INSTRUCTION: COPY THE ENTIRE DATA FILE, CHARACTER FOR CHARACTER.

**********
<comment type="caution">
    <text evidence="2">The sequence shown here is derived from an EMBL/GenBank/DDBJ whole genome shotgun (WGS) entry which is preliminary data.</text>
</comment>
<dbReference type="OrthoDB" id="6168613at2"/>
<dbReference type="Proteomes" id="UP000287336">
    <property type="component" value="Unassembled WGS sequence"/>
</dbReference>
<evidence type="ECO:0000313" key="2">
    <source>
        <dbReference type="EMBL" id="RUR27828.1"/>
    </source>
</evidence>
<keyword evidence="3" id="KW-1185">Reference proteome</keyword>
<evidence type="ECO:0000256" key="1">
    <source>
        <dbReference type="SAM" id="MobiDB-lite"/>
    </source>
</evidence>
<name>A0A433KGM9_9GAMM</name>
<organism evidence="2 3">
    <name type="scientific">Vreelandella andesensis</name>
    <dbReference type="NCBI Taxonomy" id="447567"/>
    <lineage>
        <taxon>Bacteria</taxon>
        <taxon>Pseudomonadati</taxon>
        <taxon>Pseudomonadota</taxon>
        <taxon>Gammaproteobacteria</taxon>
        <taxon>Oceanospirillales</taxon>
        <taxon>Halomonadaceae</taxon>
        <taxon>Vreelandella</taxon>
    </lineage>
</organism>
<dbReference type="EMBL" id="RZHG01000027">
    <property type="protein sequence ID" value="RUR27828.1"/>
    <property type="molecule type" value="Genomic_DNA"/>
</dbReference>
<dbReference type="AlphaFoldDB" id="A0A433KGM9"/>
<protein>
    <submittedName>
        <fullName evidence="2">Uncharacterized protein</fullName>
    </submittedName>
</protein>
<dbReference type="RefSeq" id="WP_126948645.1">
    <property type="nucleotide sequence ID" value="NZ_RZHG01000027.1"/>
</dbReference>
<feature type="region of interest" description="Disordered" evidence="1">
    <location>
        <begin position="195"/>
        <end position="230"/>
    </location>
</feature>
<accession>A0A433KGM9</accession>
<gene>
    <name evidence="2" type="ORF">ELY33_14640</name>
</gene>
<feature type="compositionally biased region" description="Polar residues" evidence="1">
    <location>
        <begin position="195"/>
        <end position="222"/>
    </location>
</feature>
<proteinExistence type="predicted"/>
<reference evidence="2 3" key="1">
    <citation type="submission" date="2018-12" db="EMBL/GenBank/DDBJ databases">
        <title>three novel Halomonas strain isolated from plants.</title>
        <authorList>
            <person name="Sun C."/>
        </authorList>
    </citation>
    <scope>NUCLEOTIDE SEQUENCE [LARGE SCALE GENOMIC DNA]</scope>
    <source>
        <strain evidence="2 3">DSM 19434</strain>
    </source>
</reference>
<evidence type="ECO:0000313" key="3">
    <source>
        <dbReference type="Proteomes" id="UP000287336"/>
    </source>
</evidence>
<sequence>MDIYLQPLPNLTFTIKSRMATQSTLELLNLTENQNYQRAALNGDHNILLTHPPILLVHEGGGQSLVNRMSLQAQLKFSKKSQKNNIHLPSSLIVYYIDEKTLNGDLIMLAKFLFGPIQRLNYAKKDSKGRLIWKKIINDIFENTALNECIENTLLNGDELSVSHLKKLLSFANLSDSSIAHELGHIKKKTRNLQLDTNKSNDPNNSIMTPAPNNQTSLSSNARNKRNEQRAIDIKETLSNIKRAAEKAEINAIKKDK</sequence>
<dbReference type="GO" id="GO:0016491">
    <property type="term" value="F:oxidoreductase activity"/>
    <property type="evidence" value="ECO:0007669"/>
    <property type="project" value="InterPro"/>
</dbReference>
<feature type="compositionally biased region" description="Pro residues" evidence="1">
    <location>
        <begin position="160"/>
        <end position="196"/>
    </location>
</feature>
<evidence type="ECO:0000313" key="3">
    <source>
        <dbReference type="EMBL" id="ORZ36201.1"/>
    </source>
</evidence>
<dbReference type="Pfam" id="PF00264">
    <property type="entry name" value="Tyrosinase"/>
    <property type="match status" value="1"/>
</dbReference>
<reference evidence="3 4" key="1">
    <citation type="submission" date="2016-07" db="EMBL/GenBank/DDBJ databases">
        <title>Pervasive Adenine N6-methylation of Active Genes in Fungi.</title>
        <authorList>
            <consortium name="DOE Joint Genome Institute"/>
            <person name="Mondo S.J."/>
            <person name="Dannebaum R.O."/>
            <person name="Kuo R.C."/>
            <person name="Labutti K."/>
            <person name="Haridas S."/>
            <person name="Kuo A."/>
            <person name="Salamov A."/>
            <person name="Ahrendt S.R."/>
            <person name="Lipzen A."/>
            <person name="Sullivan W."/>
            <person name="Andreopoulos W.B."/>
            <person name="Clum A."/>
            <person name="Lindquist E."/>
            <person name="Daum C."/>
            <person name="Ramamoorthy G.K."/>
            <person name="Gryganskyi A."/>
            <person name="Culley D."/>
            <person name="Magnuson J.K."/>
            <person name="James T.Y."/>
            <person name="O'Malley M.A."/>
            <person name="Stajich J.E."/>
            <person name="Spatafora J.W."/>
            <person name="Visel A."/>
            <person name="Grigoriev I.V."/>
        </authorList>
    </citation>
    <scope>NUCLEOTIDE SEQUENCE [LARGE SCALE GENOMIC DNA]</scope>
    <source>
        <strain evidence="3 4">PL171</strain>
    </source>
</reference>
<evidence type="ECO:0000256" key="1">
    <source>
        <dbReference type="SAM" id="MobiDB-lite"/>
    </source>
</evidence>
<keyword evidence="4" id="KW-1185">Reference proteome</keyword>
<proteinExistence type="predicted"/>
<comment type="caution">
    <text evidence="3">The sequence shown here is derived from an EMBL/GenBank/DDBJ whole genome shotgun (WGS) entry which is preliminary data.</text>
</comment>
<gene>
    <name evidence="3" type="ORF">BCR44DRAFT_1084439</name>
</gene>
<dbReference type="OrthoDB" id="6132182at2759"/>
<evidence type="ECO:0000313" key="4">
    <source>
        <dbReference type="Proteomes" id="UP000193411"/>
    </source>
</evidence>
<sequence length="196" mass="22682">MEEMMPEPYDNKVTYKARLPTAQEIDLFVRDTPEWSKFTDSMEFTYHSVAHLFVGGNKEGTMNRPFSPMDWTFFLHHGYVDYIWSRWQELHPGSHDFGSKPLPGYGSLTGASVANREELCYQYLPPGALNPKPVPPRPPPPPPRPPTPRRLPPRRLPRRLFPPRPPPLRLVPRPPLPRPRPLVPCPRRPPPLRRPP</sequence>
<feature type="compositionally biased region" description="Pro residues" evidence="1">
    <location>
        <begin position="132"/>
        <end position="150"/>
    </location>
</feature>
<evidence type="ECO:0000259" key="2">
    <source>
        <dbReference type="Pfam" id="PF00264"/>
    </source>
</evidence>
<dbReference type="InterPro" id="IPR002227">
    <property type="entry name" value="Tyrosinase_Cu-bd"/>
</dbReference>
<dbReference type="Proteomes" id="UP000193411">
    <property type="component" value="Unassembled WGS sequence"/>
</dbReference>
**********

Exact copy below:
<comment type="caution">
    <text evidence="2">The sequence shown here is derived from an EMBL/GenBank/DDBJ whole genome shotgun (WGS) entry which is preliminary data.</text>
</comment>
<dbReference type="OrthoDB" id="6168613at2"/>
<dbReference type="Proteomes" id="UP000287336">
    <property type="component" value="Unassembled WGS sequence"/>
</dbReference>
<evidence type="ECO:0000313" key="2">
    <source>
        <dbReference type="EMBL" id="RUR27828.1"/>
    </source>
</evidence>
<keyword evidence="3" id="KW-1185">Reference proteome</keyword>
<evidence type="ECO:0000256" key="1">
    <source>
        <dbReference type="SAM" id="MobiDB-lite"/>
    </source>
</evidence>
<name>A0A433KGM9_9GAMM</name>
<organism evidence="2 3">
    <name type="scientific">Vreelandella andesensis</name>
    <dbReference type="NCBI Taxonomy" id="447567"/>
    <lineage>
        <taxon>Bacteria</taxon>
        <taxon>Pseudomonadati</taxon>
        <taxon>Pseudomonadota</taxon>
        <taxon>Gammaproteobacteria</taxon>
        <taxon>Oceanospirillales</taxon>
        <taxon>Halomonadaceae</taxon>
        <taxon>Vreelandella</taxon>
    </lineage>
</organism>
<dbReference type="EMBL" id="RZHG01000027">
    <property type="protein sequence ID" value="RUR27828.1"/>
    <property type="molecule type" value="Genomic_DNA"/>
</dbReference>
<dbReference type="AlphaFoldDB" id="A0A433KGM9"/>
<protein>
    <submittedName>
        <fullName evidence="2">Uncharacterized protein</fullName>
    </submittedName>
</protein>
<dbReference type="RefSeq" id="WP_126948645.1">
    <property type="nucleotide sequence ID" value="NZ_RZHG01000027.1"/>
</dbReference>
<feature type="region of interest" description="Disordered" evidence="1">
    <location>
        <begin position="195"/>
        <end position="230"/>
    </location>
</feature>
<accession>A0A433KGM9</accession>
<gene>
    <name evidence="2" type="ORF">ELY33_14640</name>
</gene>
<feature type="compositionally biased region" description="Polar residues" evidence="1">
    <location>
        <begin position="195"/>
        <end position="222"/>
    </location>
</feature>
<proteinExistence type="predicted"/>
<reference evidence="2 3" key="1">
    <citation type="submission" date="2018-12" db="EMBL/GenBank/DDBJ databases">
        <title>three novel Halomonas strain isolated from plants.</title>
        <authorList>
            <person name="Sun C."/>
        </authorList>
    </citation>
    <scope>NUCLEOTIDE SEQUENCE [LARGE SCALE GENOMIC DNA]</scope>
    <source>
        <strain evidence="2 3">DSM 19434</strain>
    </source>
</reference>
<evidence type="ECO:0000313" key="3">
    <source>
        <dbReference type="Proteomes" id="UP000287336"/>
    </source>
</evidence>
<sequence>MDIYLQPLPNLTFTIKSRMATQSTLELLNLTENQNYQRAALNGDHNILLTHPPILLVHEGGGQSLVNRMSLQAQLKFSKKSQKNNIHLPSSLIVYYIDEKTLNGDLIMLAKFLFGPIQRLNYAKKDSKGRLIWKKIINDIFENTALNECIENTLLNGDELSVSHLKKLLSFANLSDSSIAHELGHIKKKTRNLQLDTNKSNDPNNSIMTPAPNNQTSLSSNARNKRNEQRAIDIKETLSNIKRAAEKAEINAIKKDK</sequence>
<dbReference type="GO" id="GO:0016491">
    <property type="term" value="F:oxidoreductase activity"/>
    <property type="evidence" value="ECO:0007669"/>
    <property type="project" value="InterPro"/>
</dbReference>
<feature type="compositionally biased region" description="Pro residues" evidence="1">
    <location>
        <begin position="160"/>
        <end position="196"/>
    </location>
</feature>
<evidence type="ECO:0000313" key="3">
    <source>
        <dbReference type="EMBL" id="ORZ36201.1"/>
    </source>
</evidence>
<dbReference type="Pfam" id="PF00264">
    <property type="entry name" value="Tyrosinase"/>
    <property type="match status" value="1"/>
</dbReference>
<reference evidence="3 4" key="1">
    <citation type="submission" date="2016-07" db="EMBL/GenBank/DDBJ databases">
        <title>Pervasive Adenine N6-methylation of Active Genes in Fungi.</title>
        <authorList>
            <consortium name="DOE Joint Genome Institute"/>
            <person name="Mondo S.J."/>
            <person name="Dannebaum R.O."/>
            <person name="Kuo R.C."/>
            <person name="Labutti K."/>
            <person name="Haridas S."/>
            <person name="Kuo A."/>
            <person name="Salamov A."/>
            <person name="Ahrendt S.R."/>
            <person name="Lipzen A."/>
            <person name="Sullivan W."/>
            <person name="Andreopoulos W.B."/>
            <person name="Clum A."/>
            <person name="Lindquist E."/>
            <person name="Daum C."/>
            <person name="Ramamoorthy G.K."/>
            <person name="Gryganskyi A."/>
            <person name="Culley D."/>
            <person name="Magnuson J.K."/>
            <person name="James T.Y."/>
            <person name="O'Malley M.A."/>
            <person name="Stajich J.E."/>
            <person name="Spatafora J.W."/>
            <person name="Visel A."/>
            <person name="Grigoriev I.V."/>
        </authorList>
    </citation>
    <scope>NUCLEOTIDE SEQUENCE [LARGE SCALE GENOMIC DNA]</scope>
    <source>
        <strain evidence="3 4">PL171</strain>
    </source>
</reference>
<evidence type="ECO:0000256" key="1">
    <source>
        <dbReference type="SAM" id="MobiDB-lite"/>
    </source>
</evidence>
<keyword evidence="4" id="KW-1185">Reference proteome</keyword>
<proteinExistence type="predicted"/>
<comment type="caution">
    <text evidence="3">The sequence shown here is derived from an EMBL/GenBank/DDBJ whole genome shotgun (WGS) entry which is preliminary data.</text>
</comment>
<gene>
    <name evidence="3" type="ORF">BCR44DRAFT_1084439</name>
</gene>
<dbReference type="OrthoDB" id="6132182at2759"/>
<evidence type="ECO:0000313" key="4">
    <source>
        <dbReference type="Proteomes" id="UP000193411"/>
    </source>
</evidence>
<sequence length="196" mass="22682">MEEMMPEPYDNKVTYKARLPTAQEIDLFVRDTPEWSKFTDSMEFTYHSVAHLFVGGNKEGTMNRPFSPMDWTFFLHHGYVDYIWSRWQELHPGSHDFGSKPLPGYGSLTGASVANREELCYQYLPPGALNPKPVPPRPPPPPPRPPTPRRLPPRRLPRRLFPPRPPPLRLVPRPPLPRPRPLVPCPRRPPPLRRPP</sequence>
<feature type="compositionally biased region" description="Pro residues" evidence="1">
    <location>
        <begin position="132"/>
        <end position="150"/>
    </location>
</feature>
<evidence type="ECO:0000259" key="2">
    <source>
        <dbReference type="Pfam" id="PF00264"/>
    </source>
</evidence>
<dbReference type="InterPro" id="IPR002227">
    <property type="entry name" value="Tyrosinase_Cu-bd"/>
</dbReference>
<dbReference type="Proteomes" id="UP000193411">
    <property type="component" value="Unassembled WGS sequence"/>
</dbReference>